Regional District of Nanaimo is seeking input from the public for its transit redevelopment strategy. (News Bulletin file)
Public input sought as RDN works on transit redevelopment strategy

RDN wants to know where people want bus stops, shelters and pedestrian and cycling connections

Douglas Holmes, current Alberni-Clayoquot Regional District chief administrative officer, is set to take on that position at the Regional District of Nanaimo come late August. (Submitted photo)
Regional District of Nanaimo’s next CAO keen to work on building partnerships

Douglas Holmes to take over top administrator role with RDN this summer

(PQB News file photo)
Fireworks report highlights enforcement challenges for Regional District of Nanaimo

Director: ‘I just think it’s wasting everybody’s time’

Members of the Department of Fisheries and Oceans’ Marine Mammal Response Program rescued an adult humpback what that was entangled in commercial fishing gear in the waters off of Entrance Island on Thursday, June 10. (Photo courtesy Marine Mammal Response Program)
Rescuers free humpback ‘anchored’ down by prawn traps near Nanaimo

Department of Fisheries and Oceans responders spend hours untangling whale

Canadian Prime Minister Justin Trudeau participates in a plenary session at the G7 Summit in Carbis Bay, England on Friday June 11, 2021. THE CANADIAN PRESS/Adrian Wyld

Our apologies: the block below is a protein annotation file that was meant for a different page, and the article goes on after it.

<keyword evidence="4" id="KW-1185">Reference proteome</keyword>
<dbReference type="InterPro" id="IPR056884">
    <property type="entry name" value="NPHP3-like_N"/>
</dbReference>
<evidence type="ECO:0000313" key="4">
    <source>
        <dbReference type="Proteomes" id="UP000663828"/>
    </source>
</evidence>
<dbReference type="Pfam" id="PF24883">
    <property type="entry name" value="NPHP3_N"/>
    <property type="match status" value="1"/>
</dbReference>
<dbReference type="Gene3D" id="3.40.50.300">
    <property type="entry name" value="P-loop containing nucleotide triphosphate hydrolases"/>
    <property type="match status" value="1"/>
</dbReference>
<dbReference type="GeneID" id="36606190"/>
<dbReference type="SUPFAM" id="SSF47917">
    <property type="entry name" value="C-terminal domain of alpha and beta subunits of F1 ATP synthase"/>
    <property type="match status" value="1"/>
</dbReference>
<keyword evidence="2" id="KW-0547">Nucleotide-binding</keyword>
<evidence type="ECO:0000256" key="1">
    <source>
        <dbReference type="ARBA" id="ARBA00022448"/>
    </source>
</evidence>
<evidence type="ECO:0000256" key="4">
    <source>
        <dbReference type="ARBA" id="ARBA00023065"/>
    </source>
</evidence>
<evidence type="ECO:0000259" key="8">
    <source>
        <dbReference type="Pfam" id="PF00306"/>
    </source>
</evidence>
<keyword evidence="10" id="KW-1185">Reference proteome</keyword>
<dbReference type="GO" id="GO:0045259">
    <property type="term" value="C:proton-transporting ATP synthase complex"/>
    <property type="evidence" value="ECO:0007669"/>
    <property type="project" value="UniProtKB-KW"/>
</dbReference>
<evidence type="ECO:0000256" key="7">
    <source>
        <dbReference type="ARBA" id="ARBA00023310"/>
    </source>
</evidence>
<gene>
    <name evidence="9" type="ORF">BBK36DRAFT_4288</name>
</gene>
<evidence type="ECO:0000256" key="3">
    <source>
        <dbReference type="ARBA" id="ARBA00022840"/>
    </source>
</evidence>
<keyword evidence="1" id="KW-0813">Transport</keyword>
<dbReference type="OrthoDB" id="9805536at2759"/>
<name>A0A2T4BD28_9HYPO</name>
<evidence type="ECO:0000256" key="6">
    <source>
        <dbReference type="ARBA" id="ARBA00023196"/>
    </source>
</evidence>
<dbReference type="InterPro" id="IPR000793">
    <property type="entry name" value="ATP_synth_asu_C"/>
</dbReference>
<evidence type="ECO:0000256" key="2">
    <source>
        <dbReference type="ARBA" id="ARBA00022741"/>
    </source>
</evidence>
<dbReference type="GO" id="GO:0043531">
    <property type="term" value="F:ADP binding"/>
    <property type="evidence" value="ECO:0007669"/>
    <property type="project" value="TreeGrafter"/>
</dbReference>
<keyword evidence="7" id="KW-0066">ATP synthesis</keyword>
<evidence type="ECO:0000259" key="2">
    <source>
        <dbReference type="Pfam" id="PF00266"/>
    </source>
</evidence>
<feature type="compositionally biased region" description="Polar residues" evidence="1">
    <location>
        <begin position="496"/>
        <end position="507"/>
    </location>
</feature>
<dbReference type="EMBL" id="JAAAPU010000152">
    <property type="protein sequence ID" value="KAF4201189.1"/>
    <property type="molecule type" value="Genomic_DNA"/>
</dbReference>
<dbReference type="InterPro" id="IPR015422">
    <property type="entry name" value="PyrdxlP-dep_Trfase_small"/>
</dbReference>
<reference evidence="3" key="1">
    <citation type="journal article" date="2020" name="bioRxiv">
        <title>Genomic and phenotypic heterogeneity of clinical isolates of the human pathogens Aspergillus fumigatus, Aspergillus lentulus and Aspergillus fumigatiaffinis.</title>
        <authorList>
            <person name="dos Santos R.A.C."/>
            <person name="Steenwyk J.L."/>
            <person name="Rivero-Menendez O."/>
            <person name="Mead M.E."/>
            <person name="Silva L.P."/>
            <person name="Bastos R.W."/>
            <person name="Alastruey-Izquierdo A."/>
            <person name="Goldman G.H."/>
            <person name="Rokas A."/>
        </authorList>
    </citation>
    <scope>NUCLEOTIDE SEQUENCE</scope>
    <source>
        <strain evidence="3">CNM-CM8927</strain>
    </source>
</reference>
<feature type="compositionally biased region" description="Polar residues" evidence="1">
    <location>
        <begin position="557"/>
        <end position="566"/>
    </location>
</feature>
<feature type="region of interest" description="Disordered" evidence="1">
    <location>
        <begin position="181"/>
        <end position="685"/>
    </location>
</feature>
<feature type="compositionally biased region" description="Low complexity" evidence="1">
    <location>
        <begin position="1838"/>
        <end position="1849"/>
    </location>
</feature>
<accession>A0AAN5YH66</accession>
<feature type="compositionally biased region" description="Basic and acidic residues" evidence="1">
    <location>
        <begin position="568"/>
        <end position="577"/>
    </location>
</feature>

Canada donating 13M surplus COVID-19 vaccine doses to poor countries

Trudeau says the government will pay for 87 million shots to be distributed to poor countries

Indigenous Services Minister Marc Miller is seen during a news conference, Wednesday May 19, 2021 in Ottawa. THE CANADIAN PRESS/Adrian Wyld
Indigenous child-welfare battle heads to court despite calls for Ottawa to drop cases

Feds are poised to argue against two Canadian Human Rights Tribunal rulings

The Great Ogopogo Bathtub Race has been held in Summerland as a fundraising event. Do you know which Canadian city introduced this sport? (Black Press file photo)
QUIZ: A summer’s day at the water

How much do you know about boats, lakes and water?

Two-year-old Ivy McLeod laughs while playing with Lucky the puppy outside their Chilliwack home on Thursday, June 10, 2021. (Jenna Hauck/ Chilliwack Progress)
VIDEO: B.C. family finds ‘perfect’ puppy with limb difference for 2-year-old Ivy

Ivy has special bond with Lucky the puppy who was also born with limb difference

A million-dollar ticket was sold to an individual in Vernon from the Lotto Max draw Friday, June 11, 2021. (Photo courtesy of BCLC)
Lottery ticket worth $1 million sold in Vernon

One lucky individual holds one of 20 tickets worth $1 million from Friday’s Lotto Max draw

“65 years, I’ve carried the stories in my mind and live it every day,” says Jack Kruger. (Athena Bonneau)
‘Maybe this time they will listen’: Survivor shares stories from B.C. residential school

Jack Kruger, living in Syilx territory, wasn’t surprised by news of 215 children’s remains found on the grounds of the former Kamloops Indian Residential School

A logging truck carries its load down the Elaho Valley near in Squamish, B.C. in this file photo. THE CANADIAN PRESS/Chuck Stoody
Squamish Nation calls for old-growth logging moratorium in its territory

The nation says 44% of old-growth forests in its 6,900-square kilometre territory are protected while the rest remain at risk

Most Read